B.C. I enjoy reading and writing about wine, even though it’s getting tougher to make a living at it.  I love how many different people are providing their perspectives.  It’s not just a world of old white guys arguing about Bordeaux even as I gradually grow into that stereotype.  I’ve always wished that somebody could figure out a way to make wine humor appeal to a mainstream audience.  Get any group of wine lovers together with a bunch of open bottles and eventually you’re going to hear a lot of laughter.  However, the punchlines are so inside baseball that from the outside it can appear mean, pretentious, or indecipherable.  Like the 26.2 stickers on cars in Lodi.  “I thought they were bragging about brix at harvest!”  The TV show Frasier had a lot of wine-related jokes, but nearly all were designed to exaggerate the image of the brothers as effete caricatures.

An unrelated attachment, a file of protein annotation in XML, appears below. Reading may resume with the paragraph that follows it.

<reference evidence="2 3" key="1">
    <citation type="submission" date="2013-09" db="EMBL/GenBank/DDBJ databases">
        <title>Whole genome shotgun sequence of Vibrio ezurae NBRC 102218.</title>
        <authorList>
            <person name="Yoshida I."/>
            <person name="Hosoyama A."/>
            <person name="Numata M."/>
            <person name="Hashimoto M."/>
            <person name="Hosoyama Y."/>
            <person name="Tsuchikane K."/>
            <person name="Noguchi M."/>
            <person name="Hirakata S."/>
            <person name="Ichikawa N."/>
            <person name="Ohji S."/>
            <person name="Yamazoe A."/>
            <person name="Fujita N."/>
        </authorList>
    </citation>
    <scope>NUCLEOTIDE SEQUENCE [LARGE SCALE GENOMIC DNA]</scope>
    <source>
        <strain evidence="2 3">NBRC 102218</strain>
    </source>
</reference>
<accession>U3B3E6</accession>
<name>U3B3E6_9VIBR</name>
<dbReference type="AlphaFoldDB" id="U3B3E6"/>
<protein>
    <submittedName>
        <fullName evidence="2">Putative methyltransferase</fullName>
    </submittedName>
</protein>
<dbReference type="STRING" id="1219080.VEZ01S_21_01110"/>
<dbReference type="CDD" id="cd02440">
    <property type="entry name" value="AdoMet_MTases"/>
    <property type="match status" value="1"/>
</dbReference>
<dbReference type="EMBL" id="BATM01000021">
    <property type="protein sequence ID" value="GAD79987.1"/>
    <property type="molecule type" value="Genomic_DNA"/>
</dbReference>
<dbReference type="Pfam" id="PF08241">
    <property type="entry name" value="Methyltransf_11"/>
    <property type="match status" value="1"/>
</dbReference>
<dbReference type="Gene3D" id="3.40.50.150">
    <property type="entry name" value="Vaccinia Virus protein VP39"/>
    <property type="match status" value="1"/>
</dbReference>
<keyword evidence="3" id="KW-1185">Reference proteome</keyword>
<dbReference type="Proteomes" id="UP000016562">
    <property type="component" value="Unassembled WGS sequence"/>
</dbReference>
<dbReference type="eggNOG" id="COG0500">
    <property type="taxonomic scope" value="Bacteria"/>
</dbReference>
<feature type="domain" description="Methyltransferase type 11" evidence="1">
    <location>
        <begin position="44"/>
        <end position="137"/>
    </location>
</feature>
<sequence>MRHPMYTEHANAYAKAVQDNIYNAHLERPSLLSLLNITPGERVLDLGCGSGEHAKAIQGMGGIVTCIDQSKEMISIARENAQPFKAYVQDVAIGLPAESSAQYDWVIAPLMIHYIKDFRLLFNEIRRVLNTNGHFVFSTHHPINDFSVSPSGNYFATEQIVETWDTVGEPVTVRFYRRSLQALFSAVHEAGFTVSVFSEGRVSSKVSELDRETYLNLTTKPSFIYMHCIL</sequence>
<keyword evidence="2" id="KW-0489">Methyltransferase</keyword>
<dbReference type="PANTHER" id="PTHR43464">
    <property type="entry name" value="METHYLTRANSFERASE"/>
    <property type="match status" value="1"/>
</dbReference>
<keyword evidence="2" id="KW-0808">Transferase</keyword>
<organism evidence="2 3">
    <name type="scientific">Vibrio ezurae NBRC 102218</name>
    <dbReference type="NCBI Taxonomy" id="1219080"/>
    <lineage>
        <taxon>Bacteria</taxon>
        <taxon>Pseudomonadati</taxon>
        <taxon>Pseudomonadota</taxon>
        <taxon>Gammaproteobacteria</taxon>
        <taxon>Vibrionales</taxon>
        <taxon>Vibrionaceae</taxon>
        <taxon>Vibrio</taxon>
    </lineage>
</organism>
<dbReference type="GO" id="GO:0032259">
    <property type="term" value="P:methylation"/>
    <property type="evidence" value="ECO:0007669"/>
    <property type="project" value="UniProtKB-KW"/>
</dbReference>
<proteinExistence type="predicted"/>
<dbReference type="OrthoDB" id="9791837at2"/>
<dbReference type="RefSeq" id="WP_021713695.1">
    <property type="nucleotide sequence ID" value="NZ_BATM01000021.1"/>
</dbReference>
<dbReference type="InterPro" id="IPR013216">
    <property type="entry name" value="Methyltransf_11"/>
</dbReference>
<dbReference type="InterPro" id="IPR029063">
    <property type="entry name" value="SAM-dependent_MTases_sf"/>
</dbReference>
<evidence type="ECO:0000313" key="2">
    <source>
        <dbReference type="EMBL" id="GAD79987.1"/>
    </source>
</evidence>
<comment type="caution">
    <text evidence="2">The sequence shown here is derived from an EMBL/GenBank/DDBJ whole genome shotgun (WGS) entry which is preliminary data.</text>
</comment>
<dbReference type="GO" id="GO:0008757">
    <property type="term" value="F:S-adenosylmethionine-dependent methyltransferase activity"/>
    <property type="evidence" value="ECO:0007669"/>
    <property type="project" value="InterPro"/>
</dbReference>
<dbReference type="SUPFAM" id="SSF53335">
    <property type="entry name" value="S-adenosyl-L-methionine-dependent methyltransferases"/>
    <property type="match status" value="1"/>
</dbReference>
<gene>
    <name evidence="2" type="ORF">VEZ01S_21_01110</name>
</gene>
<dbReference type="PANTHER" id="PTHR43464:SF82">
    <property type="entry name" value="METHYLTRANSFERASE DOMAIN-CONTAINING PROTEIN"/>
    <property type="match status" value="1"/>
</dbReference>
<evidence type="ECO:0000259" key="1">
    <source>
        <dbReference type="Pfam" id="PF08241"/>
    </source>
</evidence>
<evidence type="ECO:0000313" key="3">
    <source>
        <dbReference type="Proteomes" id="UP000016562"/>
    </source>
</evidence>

Snooth: What wine do you look forward to trying each year?

B.C. The first rosé of the spring, and I don’t care about where it comes from.  Dry rosés are my hands down, favorite class of wine and while I’m happy to sip them throughout the year, I am always eager to enjoy one on the back porch with a simple Provençal lunch in that magic space between winter and the harsh Memphis summer.  

Snooth: What wine do you just not seem to like? Why?